Bloomberg News

Tencent May Slow Investments as Costs Erode Earnings

March 15, 2012

Martin Lau, president of Tencent Holdings Ltd. Photographer: Nelson Ching/Bloomberg

Martin Lau, president of Tencent Holdings Ltd. Photographer: Nelson Ching/Bloomberg

Tencent Holdings Ltd. (700), China’s biggest Internet company, may make fewer investments this year after costs from earlier acquisitions eroded earnings from online games and social networking.

“The pace of investments in the future may be slower,” President Martin Lau told reporters at a briefing in Hong Kong yesterday. Tencent spent more than 5 billion yuan ($790 million) on “several dozen” equity investments in 2011, and will seek to complete “at least 10” deals this year, Lau said.

Tencent posted its weakest full-year profit growth since 2005 after booking costs from purchases such as Los Angeles- based Riot Games Inc. The Chinese company also bought stakes in Internet travel operator eLong Inc. and security software vendor Kingsoft Corp. (3888) to diversify from online games.

“They will need to integrate some of the assets they acquired,” said Kevin Tam, who rates Tencent shares buy at Core Pacific-Yamaichi International in Hong Kong. “It makes sense for the company to slow down and take stock.”

Fourth-quarter profit rose 15 percent to 2.54 billion yuan, Shenzhen-based Tencent said in a statement to the Hong Kong stock exchange yesterday. That was in line with the 2.55 billion-yuan average of nine analyst estimates compiled by Bloomberg. Still, the 27 percent increase in full-year profit in 2011 was slower than 2010’s 56 percent.

Tencent rose 4.1 percent to HK$208.2 in Hong Kong, the highest closing share price since July 18, making it the best- performer in the benchmark Hang Seng Index today. The stock has gained 34 percent this year, outperforming Chinese Internet rivals including Baidu Inc. (BIDU) and NetEase.com Inc. (NTES)

Cautious Spending

“We will be very careful in controlling the pace of our investments, and we want to use our money more smartly,” Chief Executive Officer Pony Ma said at the briefing. Still, it’s important for Tencent to make investments for the long-term rather than focus on “short-term profit,” he said.

Fourth-quarter sales of Internet value-added services, including online games and social-networking products, rose 46 percent on year to 6.4 billion yuan, Tencent said. Online advertising sales increased 54 percent to 598 million yuan.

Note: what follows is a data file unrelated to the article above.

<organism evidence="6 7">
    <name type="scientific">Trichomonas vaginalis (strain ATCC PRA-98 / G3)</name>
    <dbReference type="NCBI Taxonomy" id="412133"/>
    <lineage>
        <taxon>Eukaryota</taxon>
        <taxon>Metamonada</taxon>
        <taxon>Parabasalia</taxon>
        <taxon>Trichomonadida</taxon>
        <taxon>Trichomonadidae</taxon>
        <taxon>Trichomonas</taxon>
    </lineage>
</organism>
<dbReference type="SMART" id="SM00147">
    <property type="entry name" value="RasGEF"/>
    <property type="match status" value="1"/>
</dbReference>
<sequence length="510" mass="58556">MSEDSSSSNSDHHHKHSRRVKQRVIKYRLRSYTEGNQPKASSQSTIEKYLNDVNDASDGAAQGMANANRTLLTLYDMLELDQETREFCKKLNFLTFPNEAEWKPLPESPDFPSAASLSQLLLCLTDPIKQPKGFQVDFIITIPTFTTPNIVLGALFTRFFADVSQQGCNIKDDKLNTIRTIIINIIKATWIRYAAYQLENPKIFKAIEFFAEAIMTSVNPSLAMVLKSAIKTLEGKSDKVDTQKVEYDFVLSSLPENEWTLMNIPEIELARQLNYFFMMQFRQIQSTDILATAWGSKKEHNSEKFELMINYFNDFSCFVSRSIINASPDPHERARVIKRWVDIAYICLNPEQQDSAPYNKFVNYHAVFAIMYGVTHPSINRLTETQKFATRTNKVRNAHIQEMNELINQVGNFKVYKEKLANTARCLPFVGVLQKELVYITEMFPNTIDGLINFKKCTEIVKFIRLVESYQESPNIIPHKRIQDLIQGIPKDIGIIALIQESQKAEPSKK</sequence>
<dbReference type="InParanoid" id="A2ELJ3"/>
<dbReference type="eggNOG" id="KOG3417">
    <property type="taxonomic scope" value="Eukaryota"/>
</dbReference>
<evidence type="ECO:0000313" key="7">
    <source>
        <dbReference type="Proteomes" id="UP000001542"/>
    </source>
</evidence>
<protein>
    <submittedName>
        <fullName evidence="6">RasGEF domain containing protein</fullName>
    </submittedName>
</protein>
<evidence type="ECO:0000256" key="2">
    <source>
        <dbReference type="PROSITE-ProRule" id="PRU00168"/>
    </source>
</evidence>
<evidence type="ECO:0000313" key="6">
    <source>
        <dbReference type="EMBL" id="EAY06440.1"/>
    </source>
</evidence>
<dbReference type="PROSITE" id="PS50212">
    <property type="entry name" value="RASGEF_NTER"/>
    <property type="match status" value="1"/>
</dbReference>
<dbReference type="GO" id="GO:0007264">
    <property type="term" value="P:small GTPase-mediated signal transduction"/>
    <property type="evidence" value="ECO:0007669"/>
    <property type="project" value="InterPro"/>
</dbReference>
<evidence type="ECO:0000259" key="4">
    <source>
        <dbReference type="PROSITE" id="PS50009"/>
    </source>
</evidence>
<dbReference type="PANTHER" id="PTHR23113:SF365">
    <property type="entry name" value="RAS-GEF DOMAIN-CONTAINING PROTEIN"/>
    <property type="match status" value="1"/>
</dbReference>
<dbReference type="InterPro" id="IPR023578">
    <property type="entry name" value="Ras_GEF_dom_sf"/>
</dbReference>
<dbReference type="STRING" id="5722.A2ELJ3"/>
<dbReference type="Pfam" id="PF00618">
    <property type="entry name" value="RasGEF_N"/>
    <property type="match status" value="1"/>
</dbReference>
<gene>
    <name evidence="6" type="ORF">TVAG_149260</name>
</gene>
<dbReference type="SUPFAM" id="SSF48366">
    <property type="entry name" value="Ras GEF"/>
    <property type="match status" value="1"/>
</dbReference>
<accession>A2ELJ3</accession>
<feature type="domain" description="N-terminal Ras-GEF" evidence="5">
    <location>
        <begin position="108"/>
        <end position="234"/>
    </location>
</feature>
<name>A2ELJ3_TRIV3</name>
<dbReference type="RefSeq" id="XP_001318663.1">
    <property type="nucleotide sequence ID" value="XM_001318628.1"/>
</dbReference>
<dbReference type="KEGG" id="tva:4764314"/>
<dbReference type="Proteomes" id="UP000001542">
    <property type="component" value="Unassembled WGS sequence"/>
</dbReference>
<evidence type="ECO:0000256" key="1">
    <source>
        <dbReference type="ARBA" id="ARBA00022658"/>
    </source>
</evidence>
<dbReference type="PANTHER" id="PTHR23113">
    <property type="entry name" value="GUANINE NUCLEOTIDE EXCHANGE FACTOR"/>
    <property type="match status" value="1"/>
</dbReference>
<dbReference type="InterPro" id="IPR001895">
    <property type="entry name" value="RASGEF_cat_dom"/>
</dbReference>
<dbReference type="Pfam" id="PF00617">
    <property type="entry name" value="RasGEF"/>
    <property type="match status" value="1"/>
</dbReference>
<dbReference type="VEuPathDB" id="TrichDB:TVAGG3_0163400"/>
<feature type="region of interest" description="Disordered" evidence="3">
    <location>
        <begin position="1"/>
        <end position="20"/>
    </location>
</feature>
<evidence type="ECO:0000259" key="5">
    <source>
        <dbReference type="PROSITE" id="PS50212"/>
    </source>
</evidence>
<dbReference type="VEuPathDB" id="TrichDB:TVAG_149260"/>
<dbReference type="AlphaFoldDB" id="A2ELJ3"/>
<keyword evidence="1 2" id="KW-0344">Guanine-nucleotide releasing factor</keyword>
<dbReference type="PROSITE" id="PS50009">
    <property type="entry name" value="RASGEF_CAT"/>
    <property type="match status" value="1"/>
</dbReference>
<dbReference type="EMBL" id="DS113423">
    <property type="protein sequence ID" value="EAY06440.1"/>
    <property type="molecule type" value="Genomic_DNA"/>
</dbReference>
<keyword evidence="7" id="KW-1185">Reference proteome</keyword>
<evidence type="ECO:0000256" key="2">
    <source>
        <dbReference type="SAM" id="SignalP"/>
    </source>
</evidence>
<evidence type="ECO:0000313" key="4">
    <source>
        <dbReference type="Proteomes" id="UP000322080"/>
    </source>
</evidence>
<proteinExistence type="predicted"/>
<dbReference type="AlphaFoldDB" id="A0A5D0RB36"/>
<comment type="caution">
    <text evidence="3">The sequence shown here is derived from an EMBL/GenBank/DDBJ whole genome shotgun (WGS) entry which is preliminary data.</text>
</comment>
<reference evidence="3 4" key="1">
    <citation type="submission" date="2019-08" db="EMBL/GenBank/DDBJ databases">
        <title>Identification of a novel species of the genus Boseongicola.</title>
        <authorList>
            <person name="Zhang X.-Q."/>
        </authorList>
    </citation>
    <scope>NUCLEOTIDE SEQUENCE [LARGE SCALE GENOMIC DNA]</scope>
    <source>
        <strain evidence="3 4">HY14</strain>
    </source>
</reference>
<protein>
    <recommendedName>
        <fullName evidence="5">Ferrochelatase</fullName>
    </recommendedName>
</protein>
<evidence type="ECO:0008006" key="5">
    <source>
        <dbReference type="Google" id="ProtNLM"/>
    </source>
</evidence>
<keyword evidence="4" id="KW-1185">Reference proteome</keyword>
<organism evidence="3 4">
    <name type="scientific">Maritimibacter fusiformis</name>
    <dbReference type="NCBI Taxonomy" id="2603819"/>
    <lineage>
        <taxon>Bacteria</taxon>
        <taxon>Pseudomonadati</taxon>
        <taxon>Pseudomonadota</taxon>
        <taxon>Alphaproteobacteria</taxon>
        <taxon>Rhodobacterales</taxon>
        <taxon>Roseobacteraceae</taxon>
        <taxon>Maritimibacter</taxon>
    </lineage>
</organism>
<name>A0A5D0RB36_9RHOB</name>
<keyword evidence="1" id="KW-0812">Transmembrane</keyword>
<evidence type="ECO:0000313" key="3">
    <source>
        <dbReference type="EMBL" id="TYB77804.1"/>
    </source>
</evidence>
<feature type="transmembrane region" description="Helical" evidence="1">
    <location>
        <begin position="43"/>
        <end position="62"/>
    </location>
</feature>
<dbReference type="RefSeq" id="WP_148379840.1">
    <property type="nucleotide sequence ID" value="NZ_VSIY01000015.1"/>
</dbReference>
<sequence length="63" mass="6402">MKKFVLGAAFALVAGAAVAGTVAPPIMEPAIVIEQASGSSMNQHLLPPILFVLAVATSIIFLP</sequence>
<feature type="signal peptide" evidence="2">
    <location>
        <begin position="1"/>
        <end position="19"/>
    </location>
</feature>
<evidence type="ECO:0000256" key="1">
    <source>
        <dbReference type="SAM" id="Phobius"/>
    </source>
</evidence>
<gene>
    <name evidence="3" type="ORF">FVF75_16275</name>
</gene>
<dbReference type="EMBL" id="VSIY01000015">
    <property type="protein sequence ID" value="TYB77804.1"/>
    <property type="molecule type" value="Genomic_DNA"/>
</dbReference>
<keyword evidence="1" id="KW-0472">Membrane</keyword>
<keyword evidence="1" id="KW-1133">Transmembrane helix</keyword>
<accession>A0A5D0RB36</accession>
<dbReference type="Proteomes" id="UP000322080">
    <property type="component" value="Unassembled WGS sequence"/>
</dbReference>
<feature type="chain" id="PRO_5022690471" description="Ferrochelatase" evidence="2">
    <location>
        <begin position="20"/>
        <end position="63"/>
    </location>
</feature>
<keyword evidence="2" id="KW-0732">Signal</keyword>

“The ‘League of Legends’ game was a new blockbuster for Tencent,” Jonathan Chan, who rates Tencent shares outperform at CCB International Securities in Hong Kong, said before the earnings.

In February 2011, Tencent paid $231.5 million in cash, in addition to stock options, to buy control of Riot Games, developer of “League of Legends.” The acquisition contributed to an 86 percent surge in full-year general and administrative expenses, Tencent said.

QQ

In the fourth quarter, Tencent added 9.3 million active user accounts on QQ, China’s most-popular instant-messaging service, for a total of 721 million at year-end.

About 430 million people use QQ, according to an estimate by OSK Securities analyst Billy Leung in January. Tencent has said QQ users typically have more than one account.

Tencent seeks to derive a greater proportion of its income from online advertising, Lau said.

“At the moment, 90 percent of our revenue comes from fees, with 10 percent from advertising, and in the long term, there needs to be a shift,” Lau said. By contrast, Facebook Inc. (FB), the world’s biggest social-networking website, gets most of its income from advertising, he said.

Tencent will offer a new “performance-based” advertising system this year, and will seek to increase revenue from its search-engine, Lau said.

The company will pay a final dividend of 75 Hong Kong cents a share.

To contact the reporter on this story: Mark Lee in Hong Kong at wlee37@bloomberg.net

To contact the editor responsible for this story: Michael Tighe at mtighe4@bloomberg.


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